Candid Candidates

  • Schubert Laforest Photo Christopher Curtis

  • Melanie Hotchkiss

It’s that time of year again.

Campaigning has begun for the Concordia Student Union’s general election.

While the lack of candidates for council and Senate seats promises for a markedly less contentious election for those positions, the race for executive positions may be a different story.

The Link spoke to presidential candidates Schubert Laforest and Melanie Hotchkiss about their vision for next year’s CSU, including what they see as their top priorities, how they will deal with being the sole voting undergraduate at Concordia’s Board of Governors and what they’ve learned from their involvement in student government.

Melanie Hotchkiss

A third-year student doing a double major in political science and the School of Community and Public Affairs, Hotchkiss is the presidential candidate for the Concordia Could Be slate.

A CSU councillor for the past two years, Hotchkiss is also a former president of the Dawson Student Union, as well as a former VP Communications for the SCPA Student Association and member of the ASFA Council. She currently sits as an appointed member of Concordia’s Senate.

Hotchkiss expressed admiration for the current CSU executive team, noting the “significant groundwork” they laid in terms of policy changes. She said she would like to emulate this administration’s relationship with council.

“An executive that is willing to engage Council, and is willing to put all their cards on the table and give all the information to Council, they’re going to encourage councillors to want to get more involved,” she said, noting that in her first year as a councillor, she was “not a part of a decision process.”

“This year, it was different. Being on different committees, it was like, ‘Wow, I’m actually being invited to do stuff. I’m allowed to criticize.’”

One of the tenets of Hotchkiss’ campaign is “accessibility,” which she defined as “not only about accessible information—and information people can actually understand—but also accessibility of student space.

“Stuff like the Hive project,” she continued, referring to the oft-delayed student-run café at Loyola. “Trying to find some sort of alternative, because right now the plan is not feasible, which is why it’s been on hold for so long.”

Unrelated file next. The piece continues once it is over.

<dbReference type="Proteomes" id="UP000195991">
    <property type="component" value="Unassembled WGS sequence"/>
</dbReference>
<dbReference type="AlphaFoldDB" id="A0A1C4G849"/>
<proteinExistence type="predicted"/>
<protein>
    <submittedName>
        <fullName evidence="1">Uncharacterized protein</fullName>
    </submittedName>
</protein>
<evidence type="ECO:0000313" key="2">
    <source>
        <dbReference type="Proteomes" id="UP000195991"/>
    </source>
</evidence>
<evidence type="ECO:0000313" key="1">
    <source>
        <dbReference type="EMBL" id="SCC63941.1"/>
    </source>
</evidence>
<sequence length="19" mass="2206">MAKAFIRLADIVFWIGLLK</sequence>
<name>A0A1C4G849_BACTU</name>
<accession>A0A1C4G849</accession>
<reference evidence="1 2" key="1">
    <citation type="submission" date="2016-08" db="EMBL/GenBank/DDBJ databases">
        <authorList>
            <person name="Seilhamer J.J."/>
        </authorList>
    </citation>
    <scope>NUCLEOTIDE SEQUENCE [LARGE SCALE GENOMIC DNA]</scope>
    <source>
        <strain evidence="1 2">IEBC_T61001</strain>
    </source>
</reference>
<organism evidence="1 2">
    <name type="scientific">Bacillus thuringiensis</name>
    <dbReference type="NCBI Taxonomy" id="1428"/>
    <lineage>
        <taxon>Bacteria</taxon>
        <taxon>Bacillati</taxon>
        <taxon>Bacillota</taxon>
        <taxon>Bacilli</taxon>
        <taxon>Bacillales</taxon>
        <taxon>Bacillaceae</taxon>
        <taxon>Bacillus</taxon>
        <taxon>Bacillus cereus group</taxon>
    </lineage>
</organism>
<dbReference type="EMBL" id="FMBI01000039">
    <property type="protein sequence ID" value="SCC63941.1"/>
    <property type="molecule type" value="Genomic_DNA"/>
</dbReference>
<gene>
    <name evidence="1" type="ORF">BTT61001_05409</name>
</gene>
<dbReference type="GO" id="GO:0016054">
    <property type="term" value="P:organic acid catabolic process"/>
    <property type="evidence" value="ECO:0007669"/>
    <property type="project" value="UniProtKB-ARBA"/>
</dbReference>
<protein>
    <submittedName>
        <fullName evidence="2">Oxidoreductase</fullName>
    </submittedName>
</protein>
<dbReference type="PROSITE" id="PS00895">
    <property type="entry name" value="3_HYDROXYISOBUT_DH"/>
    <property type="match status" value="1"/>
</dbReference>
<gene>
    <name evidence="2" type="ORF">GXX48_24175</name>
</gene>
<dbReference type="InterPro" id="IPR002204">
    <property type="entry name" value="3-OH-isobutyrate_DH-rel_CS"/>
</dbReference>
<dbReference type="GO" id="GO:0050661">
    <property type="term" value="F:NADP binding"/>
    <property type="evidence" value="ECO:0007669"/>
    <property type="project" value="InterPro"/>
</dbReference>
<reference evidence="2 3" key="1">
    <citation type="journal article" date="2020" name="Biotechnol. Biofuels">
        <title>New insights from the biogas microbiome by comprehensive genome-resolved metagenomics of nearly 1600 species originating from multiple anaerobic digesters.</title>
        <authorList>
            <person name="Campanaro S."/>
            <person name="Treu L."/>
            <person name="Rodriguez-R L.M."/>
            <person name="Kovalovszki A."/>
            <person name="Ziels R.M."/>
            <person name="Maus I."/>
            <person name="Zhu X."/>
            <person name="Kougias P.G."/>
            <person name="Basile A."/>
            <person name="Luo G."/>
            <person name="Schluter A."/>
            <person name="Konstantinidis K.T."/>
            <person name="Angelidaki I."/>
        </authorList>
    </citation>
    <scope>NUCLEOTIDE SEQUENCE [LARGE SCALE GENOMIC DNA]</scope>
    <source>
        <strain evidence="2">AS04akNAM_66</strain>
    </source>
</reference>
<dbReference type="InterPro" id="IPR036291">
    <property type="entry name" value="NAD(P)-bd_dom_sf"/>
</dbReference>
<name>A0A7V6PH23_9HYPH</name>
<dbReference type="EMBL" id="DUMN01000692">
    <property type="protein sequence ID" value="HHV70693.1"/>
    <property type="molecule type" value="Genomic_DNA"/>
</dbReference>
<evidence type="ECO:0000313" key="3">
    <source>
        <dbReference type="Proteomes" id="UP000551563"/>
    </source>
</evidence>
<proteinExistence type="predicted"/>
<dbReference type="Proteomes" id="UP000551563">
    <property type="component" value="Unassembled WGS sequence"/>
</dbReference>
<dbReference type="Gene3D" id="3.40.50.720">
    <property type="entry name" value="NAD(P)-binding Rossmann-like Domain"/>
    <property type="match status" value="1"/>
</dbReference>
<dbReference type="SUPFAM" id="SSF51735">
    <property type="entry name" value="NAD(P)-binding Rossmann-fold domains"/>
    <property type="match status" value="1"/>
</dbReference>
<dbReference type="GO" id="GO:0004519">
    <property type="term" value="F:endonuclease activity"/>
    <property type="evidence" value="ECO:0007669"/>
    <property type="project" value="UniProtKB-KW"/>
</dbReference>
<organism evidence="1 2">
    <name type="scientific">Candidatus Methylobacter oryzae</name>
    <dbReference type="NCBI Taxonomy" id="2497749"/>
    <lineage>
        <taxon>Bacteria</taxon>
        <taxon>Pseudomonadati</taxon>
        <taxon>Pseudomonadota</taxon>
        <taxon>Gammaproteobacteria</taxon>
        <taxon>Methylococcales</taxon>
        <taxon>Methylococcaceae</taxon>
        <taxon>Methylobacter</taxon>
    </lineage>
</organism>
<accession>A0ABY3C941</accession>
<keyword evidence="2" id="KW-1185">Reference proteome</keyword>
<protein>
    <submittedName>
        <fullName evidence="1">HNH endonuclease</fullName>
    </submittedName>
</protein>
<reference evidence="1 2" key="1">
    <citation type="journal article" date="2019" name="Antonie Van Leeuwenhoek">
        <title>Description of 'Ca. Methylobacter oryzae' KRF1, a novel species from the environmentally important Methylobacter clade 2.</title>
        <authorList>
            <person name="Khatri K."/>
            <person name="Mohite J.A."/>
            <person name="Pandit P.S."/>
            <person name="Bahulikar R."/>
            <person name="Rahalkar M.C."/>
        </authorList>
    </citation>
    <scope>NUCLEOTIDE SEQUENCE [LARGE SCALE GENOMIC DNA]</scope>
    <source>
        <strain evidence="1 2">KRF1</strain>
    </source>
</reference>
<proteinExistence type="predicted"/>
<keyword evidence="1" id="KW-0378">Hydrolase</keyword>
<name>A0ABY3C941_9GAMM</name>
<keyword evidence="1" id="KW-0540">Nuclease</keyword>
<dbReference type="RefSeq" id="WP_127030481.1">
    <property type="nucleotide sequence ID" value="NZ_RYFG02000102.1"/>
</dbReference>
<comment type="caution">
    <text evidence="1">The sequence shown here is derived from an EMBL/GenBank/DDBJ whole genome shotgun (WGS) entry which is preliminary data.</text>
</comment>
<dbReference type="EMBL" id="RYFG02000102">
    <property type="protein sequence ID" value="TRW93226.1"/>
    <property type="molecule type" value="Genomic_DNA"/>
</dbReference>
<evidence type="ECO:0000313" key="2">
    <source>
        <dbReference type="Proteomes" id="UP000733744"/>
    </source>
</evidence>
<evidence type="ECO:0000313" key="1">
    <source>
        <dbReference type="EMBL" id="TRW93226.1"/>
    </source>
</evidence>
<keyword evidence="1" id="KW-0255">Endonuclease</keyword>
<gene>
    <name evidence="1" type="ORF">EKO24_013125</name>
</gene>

In terms of the current hot-button issue on campus—a potential student strike to fight tuition hikes—Hotchkiss said that while she supports a strike, “I do have a lot of concerns about making sure students are informed and feel like they’re being consulted, but at the same time, I think it’s the responsibility of all students to come to assemblies and voice their opinions and respect the decisions that are made.”

Faced with the possibility of being the only representative of undergraduate students with a vote on the BoG next year, Hotchkiss promised to be a vocal advocate for student interests.

“I think that there’s this culture in the university where administrators expect that students aren’t going to talk, and I think that’s something that has to change,” she said, adding that she plans to coordinate with the VP Academic and student Senators to ensure that there is a consistent message.

As president of the DSU, Hotchkiss presided over its first year as a body independent of the school’s administration. Several of her decisions proved controversial, including suing the school for immediate control of the DSU budget—$280,000.

Under her watch, the DSU saw a string of resignations, culminating in her own. Hotchkiss said that her time at Dawson, while difficult, proved to be a source of numerous invaluable lessons.